If DRAM pricing had been down 12% over the last three or four months, Micron would have already seen this headwind. But instead, the company reported in line with its revenue guidance and beat materially on the bottom line with a $2.59 print against the guidance top end of $2.56. The company reported DRAM ASPs declined “slightly” quarter-over-quarter, and bit shipments increased by just over 10%.

Performance of DRAM and NAND in FQ3

Performance of DRAM and NAND in FQ3 (Micron’s FQ3 Earnings Presentation)

That’s not a weak quarter. So, for all the hand wringing of memory prices dropping, it shows it doesn’t affect Micron the way a one-to-one correlation would; how some would portray it.

“Then explain the horrible FQ4 guidance, Joe.”

Sure, I’ll be happy to.

How FQ4 Will Be Materially Worse

The problem with pundits and some analysts is the hyperfixation on pricing and forgetting there’s another variable involved in calculating revenue: Bits shipped. Multiplying a $10 chip by no shipments is still zero. Moreover, multiplying a $0.00 chip by 5M units shipped is still zero. The model requires both price and quantity. So if pricing declined “slightly” in the quarter, but the number of units was up 10%, you get a quarter-over-quarter revenue growth rate of 11%. What good was making a big deal about DRAM pricing then?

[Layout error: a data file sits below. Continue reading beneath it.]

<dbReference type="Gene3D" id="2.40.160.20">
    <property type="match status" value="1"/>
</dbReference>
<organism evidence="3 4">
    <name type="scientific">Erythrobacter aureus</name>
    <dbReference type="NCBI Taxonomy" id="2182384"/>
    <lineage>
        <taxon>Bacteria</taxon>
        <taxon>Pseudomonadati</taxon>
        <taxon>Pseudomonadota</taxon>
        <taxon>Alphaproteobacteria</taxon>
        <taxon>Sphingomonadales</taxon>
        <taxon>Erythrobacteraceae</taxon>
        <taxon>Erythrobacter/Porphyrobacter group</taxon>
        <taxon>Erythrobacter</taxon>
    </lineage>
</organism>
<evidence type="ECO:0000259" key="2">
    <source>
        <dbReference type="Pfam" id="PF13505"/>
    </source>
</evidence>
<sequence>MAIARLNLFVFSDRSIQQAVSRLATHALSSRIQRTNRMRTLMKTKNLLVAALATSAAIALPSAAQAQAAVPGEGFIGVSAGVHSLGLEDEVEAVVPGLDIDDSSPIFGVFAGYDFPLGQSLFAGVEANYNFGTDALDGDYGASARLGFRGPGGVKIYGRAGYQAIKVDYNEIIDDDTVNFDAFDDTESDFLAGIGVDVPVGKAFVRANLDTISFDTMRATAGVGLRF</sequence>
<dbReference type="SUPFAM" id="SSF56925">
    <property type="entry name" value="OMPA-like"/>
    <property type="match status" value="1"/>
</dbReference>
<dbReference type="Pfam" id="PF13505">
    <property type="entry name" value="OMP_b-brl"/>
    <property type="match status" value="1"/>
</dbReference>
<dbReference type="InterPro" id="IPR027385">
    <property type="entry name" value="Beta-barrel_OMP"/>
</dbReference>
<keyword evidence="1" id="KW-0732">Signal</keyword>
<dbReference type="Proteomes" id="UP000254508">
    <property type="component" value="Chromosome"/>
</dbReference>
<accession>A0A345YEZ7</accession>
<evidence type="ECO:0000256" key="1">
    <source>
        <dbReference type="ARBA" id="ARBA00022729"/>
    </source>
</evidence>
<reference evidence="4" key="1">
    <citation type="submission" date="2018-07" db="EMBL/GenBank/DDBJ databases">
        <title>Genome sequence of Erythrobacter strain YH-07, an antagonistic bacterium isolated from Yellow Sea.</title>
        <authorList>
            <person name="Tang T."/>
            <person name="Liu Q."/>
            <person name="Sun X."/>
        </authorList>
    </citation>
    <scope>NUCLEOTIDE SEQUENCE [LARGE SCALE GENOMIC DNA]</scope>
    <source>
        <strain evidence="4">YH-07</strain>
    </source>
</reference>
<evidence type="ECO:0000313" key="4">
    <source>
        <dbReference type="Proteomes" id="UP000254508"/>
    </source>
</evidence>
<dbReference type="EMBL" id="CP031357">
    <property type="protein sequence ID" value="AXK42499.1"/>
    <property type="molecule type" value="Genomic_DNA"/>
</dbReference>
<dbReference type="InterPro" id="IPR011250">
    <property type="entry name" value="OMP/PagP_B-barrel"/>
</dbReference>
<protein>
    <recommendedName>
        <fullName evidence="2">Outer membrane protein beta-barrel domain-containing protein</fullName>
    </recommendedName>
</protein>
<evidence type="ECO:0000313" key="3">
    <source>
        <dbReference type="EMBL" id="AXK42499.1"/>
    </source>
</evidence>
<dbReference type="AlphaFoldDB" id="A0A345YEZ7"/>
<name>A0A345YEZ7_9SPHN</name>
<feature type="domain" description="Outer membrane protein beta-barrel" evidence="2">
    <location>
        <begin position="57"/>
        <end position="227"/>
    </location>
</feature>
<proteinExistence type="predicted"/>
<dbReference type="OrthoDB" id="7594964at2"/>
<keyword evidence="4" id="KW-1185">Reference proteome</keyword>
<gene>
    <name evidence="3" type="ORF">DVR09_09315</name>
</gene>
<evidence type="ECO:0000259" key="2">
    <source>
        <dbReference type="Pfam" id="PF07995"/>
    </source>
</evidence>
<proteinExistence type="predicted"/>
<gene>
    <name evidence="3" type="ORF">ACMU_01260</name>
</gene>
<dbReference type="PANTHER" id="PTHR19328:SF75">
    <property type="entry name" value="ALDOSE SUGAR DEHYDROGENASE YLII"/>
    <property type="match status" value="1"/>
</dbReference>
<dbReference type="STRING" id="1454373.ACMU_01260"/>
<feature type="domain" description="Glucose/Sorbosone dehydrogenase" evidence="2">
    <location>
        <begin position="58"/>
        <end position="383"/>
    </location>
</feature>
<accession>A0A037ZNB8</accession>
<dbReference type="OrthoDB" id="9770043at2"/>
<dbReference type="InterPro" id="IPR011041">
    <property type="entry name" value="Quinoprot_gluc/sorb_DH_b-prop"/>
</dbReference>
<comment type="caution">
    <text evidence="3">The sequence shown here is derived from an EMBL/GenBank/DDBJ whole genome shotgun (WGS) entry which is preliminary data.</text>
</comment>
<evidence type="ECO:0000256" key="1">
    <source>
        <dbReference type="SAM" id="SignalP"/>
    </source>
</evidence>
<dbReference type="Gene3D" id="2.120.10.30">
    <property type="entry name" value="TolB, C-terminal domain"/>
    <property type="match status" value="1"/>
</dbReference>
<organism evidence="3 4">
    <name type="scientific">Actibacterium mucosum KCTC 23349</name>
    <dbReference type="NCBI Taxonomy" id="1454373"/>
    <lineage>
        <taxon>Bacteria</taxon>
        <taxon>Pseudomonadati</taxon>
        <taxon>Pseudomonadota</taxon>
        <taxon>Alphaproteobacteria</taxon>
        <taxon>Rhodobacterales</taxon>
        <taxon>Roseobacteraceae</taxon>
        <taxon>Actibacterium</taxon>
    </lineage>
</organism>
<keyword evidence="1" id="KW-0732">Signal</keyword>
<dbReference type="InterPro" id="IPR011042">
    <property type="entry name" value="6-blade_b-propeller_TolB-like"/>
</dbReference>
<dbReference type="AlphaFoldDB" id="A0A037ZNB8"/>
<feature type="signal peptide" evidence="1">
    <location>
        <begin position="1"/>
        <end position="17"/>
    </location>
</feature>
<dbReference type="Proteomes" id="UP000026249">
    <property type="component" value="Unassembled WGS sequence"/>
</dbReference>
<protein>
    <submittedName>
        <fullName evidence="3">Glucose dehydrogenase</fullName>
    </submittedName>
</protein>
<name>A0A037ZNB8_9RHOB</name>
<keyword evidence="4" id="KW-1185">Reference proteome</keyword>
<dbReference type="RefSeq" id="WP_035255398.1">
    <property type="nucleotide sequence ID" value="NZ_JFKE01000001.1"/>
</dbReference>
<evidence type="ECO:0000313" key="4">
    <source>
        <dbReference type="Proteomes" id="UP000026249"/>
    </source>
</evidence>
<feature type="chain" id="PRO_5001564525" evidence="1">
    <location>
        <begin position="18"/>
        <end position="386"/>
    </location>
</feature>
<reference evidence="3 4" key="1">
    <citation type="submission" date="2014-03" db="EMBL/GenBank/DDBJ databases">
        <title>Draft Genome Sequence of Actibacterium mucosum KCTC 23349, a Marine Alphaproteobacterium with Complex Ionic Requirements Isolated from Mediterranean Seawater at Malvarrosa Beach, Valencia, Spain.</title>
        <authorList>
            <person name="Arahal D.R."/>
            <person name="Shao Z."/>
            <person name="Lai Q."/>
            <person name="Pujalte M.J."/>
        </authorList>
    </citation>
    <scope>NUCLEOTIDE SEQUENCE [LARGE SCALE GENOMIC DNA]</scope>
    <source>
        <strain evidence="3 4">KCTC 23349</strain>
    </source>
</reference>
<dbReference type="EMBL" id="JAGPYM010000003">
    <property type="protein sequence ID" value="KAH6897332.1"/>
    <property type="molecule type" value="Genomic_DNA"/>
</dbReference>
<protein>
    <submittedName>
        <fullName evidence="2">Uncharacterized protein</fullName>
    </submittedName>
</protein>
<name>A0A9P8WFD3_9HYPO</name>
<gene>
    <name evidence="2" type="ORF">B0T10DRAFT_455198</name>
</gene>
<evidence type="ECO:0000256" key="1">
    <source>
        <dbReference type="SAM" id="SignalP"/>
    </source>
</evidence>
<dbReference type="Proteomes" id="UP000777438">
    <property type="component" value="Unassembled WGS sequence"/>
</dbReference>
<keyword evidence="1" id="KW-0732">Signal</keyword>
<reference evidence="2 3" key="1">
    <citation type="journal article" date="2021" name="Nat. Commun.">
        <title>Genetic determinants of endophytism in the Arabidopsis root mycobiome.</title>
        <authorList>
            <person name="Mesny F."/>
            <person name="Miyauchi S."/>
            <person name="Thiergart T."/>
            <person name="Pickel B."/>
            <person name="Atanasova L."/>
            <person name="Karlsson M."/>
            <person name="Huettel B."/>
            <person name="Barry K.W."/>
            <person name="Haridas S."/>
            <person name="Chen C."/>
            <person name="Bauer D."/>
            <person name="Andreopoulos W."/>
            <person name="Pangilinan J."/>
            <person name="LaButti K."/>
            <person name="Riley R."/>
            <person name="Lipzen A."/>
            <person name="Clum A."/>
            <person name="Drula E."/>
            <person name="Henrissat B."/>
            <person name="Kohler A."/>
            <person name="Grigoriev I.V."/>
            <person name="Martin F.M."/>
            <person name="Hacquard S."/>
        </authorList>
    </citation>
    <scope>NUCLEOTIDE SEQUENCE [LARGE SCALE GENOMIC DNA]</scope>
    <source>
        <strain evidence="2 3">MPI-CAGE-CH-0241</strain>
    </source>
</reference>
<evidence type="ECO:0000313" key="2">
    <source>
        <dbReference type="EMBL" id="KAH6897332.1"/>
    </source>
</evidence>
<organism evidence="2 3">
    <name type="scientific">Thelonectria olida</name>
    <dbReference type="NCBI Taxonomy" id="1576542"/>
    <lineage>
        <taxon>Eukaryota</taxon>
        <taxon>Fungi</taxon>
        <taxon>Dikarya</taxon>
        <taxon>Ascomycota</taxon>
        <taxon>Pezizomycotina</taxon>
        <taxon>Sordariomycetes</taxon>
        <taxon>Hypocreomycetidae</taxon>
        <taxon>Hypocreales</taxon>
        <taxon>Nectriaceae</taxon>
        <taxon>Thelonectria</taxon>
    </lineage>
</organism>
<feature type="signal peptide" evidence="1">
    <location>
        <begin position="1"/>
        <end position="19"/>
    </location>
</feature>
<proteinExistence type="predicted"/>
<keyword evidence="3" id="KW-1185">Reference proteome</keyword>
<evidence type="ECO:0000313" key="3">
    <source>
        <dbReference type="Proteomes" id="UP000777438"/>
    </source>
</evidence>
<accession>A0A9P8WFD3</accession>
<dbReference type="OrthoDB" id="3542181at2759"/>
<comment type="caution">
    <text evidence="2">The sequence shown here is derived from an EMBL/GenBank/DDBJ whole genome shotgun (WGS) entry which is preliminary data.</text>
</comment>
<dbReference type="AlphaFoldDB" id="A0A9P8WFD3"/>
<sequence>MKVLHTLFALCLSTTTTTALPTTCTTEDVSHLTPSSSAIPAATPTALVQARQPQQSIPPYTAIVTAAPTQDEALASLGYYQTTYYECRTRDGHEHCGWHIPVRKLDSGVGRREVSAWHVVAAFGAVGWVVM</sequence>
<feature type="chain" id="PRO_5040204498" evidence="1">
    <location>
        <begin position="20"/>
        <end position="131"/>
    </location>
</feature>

However, if we move over to the bits shipped end of things, this is where FQ4 comes together (or doesn’t). CEO Sanjay Mehrotra commented on the key piece of this – demand – by saying, “Near the end of fiscal Q3, we saw a significant reduction in near-term industry bit demand, primarily attributable to end demand weakness in consumer markets, including PC and smartphone.” The wording “bit demand” is not by mistake. This correlates to bits shipped, specifically, and not pricing. Because he goes on to say, “To protect profitability, we will maintain pricing discipline, manage capacity utilization, and use inventory as a buffer to navigate through this period of demand weakness.” (FQ3 earnings call, emphasis mine)